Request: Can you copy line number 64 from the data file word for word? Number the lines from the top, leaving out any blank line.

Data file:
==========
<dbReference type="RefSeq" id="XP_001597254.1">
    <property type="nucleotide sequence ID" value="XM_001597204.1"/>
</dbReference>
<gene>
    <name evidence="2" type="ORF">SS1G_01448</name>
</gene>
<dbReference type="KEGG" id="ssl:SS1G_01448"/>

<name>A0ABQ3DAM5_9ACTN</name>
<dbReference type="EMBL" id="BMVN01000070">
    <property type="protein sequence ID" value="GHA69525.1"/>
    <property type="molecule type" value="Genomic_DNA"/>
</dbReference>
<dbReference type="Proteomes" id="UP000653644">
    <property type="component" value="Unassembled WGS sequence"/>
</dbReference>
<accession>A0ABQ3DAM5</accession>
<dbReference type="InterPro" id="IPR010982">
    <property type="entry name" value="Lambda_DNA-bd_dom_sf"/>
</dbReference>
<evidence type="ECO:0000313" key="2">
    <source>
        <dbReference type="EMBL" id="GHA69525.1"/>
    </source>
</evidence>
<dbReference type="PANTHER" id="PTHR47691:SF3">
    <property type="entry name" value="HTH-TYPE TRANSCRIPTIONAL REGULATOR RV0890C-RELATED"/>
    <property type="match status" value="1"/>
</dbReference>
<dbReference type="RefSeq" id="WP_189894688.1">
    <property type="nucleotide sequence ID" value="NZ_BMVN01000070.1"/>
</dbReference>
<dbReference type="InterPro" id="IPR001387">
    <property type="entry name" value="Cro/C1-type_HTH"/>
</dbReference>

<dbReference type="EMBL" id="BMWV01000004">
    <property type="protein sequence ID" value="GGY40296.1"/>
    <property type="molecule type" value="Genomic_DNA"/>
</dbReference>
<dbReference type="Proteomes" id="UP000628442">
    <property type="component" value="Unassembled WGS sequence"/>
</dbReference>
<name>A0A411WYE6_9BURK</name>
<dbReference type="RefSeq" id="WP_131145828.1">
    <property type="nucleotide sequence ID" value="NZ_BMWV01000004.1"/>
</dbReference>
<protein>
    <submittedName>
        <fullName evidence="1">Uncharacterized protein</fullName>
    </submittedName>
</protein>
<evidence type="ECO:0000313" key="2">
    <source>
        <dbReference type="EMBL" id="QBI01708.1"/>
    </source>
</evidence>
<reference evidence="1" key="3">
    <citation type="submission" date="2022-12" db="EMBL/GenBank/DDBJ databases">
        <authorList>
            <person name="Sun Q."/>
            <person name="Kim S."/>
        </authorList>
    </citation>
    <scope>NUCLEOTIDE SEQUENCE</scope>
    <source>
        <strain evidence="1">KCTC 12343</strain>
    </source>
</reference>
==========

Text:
    <source>